Clearing Castle collection for £3m renovation

Lindisfarne Castle 
Picture by Jane Coltman
Lindisfarne Castle Picture by Jane Coltman

The National Trust’s expert conservators will be packing up Lindisfarne Castle’s historic collection this week in preparation for its £3million restoration.

The much-loved, grade 1-listed building is set to close for major works from Tuesday (November 1) until April 2018.

The packing-up process is expected to take seven days, with almost 1,000 museum-quality artefacts being removed from the Castle and stored for the duration of the conservation works.

The intricate process will be led by the Trust’s conservator, John Wynn Griffiths, and supported by more than 30 staff and volunteers from five other National Trust places.

John said: “Packing and removing the collections from the Castle is a complex and challenging task.

“We will use 130 plastic crates and several of our most fragile pieces will have bespoke containers designed to house them during the move.

“Staff and volunteers will be trained on how to handle the pieces, making sure they’re well cared for in their temporary home.

“Some of our collection items, such as the 3.5-metre dining table, made of a single sheet of walnut, have never left the Castle since their arrival, so this really is a unique occasion.”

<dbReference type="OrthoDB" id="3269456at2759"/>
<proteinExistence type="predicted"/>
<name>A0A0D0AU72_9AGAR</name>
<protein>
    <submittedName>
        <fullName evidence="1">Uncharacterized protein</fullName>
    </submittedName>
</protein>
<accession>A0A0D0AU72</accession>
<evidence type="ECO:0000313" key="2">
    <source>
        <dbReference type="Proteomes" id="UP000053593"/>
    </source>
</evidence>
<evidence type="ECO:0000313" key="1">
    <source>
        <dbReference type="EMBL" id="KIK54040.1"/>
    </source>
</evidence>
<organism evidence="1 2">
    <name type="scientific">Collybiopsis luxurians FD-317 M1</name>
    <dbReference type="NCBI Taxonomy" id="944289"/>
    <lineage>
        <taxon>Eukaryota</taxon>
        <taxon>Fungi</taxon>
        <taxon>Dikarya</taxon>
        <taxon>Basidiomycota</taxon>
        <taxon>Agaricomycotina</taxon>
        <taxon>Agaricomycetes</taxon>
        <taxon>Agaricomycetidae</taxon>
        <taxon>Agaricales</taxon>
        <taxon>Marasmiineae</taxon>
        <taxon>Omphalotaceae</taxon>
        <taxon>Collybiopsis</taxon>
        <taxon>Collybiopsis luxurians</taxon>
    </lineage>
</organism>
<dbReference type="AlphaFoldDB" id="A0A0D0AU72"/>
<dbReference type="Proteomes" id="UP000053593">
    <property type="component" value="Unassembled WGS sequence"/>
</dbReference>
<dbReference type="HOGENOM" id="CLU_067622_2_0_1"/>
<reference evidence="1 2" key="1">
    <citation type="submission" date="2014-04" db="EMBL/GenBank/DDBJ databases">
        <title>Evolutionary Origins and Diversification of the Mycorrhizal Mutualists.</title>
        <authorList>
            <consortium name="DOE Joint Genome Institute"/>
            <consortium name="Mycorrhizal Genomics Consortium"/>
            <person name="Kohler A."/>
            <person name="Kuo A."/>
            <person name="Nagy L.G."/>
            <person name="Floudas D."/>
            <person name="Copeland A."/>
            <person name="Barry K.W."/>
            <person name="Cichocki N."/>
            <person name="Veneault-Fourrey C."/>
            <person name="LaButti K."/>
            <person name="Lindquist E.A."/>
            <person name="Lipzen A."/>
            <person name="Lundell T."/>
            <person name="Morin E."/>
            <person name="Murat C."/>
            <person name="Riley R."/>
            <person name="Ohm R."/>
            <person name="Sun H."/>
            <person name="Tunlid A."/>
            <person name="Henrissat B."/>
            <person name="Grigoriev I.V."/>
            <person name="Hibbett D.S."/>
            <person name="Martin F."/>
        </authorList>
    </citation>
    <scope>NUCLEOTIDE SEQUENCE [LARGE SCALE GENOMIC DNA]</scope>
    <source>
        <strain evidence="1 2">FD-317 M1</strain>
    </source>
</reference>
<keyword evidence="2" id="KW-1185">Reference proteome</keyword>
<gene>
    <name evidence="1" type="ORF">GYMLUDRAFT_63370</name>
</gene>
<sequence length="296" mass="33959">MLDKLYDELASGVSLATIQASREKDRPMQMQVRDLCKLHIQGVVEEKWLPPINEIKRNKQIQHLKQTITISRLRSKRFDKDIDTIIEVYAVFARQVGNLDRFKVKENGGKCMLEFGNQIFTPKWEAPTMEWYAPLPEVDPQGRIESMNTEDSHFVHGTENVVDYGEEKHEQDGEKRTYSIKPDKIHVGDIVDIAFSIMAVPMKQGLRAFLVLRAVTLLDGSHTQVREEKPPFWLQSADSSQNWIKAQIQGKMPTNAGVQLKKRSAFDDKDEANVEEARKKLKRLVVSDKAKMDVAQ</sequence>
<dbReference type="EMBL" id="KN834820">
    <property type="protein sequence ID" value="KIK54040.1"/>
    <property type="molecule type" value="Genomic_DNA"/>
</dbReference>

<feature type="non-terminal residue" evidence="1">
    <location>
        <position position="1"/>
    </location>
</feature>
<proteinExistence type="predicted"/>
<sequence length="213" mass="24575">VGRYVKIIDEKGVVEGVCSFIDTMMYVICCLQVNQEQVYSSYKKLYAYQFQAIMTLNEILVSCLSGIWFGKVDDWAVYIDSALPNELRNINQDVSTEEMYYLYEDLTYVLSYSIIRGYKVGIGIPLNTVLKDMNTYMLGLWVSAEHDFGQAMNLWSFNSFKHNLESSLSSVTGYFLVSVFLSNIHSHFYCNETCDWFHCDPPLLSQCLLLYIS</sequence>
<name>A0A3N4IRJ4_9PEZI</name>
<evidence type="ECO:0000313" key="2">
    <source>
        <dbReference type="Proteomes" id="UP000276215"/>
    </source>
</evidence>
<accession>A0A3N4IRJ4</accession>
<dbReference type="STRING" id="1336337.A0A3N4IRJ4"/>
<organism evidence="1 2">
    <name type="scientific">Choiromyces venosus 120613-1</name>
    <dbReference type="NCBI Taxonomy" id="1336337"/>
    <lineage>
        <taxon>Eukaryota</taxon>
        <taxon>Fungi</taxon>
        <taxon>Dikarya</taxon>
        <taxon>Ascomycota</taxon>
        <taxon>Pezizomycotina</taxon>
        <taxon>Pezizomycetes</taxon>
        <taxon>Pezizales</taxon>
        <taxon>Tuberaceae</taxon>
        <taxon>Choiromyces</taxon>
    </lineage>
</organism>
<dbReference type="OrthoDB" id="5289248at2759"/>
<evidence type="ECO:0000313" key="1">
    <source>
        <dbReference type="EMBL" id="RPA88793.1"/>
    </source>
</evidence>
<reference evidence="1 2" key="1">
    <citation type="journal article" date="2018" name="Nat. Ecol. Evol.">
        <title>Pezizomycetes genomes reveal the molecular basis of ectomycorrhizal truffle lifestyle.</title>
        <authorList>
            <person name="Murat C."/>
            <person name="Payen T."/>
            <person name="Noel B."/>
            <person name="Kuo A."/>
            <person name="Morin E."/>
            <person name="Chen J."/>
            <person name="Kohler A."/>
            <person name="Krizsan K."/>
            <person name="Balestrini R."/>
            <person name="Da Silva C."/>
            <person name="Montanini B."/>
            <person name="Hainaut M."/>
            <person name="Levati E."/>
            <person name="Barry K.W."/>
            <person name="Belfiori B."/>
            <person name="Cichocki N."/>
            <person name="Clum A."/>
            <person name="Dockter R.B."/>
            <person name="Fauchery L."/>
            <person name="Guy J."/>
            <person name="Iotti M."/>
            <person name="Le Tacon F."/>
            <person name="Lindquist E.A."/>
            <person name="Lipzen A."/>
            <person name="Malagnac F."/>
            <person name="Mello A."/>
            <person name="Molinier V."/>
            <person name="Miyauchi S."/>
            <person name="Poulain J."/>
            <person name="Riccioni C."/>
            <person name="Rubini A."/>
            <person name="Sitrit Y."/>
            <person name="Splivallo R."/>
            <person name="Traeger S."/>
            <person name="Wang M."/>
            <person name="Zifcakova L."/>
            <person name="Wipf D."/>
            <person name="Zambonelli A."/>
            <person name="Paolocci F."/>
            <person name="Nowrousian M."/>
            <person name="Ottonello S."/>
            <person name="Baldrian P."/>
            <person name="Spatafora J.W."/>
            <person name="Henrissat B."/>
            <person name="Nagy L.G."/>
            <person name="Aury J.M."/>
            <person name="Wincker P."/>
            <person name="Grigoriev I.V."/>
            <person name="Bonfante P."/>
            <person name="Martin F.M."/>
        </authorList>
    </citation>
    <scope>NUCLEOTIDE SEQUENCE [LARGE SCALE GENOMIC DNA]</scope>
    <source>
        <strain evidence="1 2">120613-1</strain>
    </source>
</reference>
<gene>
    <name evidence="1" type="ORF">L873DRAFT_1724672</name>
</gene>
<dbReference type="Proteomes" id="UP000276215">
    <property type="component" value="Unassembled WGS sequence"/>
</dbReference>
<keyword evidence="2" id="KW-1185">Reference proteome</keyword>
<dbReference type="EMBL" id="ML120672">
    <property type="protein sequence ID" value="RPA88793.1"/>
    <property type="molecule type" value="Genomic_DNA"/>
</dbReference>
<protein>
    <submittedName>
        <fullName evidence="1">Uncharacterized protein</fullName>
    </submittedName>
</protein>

One of the highlights of the collection is a 19th-century wooden model ship, The Henrietta, which hangs from the ceiling via a wire pulley system and must be carefully lowered ready for the conservation work to begin.

Made in Amsterdam around 1840, it was bought by Castle architect Edwin Lutyens to decorate the Ship Room.

Perhaps the most recognisable piece is the 100-year-old wind indicator, which is set onto an oil painting and depicts a highly-detailed and decorative map of the Northumberland coast with its scattering of castles.

While the Castle will remain closed for the restoration, visitors will still be able to enjoy walks around the gardens and headland as well as enjoying the other attractions of Holy Island.

For the latest information about the conservation project and what there is to see and do at the site, visit www.nationaltrust.org.uk/lindisfarne